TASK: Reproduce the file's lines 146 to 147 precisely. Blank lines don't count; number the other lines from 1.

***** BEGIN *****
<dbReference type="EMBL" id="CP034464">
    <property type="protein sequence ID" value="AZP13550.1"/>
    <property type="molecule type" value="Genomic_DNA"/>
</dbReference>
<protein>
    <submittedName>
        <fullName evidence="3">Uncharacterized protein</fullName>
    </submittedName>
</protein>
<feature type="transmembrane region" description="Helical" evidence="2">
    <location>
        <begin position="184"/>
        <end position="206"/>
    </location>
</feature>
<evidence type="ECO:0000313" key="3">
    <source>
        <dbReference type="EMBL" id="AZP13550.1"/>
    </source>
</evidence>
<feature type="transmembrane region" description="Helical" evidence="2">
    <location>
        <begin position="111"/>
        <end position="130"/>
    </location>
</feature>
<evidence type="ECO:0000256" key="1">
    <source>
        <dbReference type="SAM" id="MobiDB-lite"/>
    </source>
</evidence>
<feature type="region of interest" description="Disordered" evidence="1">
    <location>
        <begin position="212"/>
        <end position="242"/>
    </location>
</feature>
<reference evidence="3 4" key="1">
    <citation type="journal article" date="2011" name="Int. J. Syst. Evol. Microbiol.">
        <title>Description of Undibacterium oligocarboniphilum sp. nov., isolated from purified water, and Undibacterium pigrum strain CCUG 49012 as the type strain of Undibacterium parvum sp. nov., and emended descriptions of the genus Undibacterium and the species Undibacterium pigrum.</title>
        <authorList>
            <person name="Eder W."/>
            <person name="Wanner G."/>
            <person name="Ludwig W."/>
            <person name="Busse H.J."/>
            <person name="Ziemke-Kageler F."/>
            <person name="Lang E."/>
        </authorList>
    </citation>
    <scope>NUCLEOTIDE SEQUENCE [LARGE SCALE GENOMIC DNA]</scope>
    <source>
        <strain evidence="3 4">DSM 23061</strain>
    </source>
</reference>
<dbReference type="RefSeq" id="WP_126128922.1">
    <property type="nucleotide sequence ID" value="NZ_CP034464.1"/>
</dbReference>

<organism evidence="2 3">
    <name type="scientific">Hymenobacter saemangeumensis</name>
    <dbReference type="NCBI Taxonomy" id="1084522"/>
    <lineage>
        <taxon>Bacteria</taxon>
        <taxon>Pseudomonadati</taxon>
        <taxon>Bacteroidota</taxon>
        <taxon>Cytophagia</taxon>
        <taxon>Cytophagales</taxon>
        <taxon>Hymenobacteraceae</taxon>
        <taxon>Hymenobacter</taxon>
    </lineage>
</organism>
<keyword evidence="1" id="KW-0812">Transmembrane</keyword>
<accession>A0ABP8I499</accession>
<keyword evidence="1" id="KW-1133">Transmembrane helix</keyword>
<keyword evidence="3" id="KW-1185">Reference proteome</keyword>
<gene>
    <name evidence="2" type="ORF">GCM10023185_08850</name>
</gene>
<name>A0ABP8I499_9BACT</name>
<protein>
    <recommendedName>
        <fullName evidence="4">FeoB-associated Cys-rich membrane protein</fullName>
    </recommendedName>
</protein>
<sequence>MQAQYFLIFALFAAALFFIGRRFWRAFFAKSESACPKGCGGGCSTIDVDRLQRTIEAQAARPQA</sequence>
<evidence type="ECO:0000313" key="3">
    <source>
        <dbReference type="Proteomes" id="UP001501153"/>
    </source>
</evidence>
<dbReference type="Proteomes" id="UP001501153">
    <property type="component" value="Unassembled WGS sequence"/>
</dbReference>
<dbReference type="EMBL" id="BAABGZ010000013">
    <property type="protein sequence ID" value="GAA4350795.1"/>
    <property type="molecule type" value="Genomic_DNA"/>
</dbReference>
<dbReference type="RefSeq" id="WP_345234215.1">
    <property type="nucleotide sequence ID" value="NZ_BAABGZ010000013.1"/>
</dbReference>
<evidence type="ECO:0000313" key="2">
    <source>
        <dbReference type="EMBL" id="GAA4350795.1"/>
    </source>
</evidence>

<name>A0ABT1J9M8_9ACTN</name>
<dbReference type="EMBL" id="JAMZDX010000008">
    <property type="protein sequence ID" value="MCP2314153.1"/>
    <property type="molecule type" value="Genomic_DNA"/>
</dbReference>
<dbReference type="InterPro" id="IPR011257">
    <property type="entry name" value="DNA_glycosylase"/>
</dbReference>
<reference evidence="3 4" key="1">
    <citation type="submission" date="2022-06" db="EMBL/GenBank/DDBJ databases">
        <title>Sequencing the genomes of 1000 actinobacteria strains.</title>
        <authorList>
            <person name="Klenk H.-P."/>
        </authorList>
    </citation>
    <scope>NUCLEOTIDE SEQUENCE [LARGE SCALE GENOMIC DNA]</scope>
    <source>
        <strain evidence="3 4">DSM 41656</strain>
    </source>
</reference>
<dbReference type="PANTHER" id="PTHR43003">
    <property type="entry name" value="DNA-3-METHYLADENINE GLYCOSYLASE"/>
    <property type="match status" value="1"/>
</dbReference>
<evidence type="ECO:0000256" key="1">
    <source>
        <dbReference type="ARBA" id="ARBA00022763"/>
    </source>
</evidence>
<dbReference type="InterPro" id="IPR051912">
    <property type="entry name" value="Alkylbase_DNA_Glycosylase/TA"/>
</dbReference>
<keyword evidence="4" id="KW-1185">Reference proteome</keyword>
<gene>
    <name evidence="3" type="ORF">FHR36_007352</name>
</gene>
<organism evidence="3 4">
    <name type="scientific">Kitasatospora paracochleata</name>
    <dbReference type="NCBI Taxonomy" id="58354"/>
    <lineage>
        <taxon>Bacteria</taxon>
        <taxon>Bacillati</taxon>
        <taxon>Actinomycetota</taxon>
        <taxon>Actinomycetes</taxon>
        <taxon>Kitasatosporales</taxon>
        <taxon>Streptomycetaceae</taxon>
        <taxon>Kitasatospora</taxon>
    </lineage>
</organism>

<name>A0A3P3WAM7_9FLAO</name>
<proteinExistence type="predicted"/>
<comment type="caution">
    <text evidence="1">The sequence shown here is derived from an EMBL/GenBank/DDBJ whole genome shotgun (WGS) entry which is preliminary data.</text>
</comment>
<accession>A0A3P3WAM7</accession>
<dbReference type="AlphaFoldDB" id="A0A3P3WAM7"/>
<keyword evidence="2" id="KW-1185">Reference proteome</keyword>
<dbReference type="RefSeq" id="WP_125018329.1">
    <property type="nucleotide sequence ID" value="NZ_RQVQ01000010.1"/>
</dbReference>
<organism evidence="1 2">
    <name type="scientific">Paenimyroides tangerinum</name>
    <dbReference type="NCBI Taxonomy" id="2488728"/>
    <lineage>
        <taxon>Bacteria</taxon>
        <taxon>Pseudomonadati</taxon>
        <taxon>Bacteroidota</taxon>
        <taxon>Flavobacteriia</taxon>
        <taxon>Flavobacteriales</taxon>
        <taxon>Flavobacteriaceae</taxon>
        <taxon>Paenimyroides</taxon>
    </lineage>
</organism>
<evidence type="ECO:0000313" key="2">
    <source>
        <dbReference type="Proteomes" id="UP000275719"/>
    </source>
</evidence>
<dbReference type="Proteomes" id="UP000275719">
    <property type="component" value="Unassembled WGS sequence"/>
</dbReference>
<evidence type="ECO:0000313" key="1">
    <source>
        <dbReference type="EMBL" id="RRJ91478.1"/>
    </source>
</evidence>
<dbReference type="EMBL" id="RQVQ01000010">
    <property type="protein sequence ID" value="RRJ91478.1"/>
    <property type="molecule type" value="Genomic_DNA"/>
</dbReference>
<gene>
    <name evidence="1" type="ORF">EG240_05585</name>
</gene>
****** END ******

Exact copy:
        <taxon>Bacillati</taxon>
        <taxon>Actinomycetota</taxon>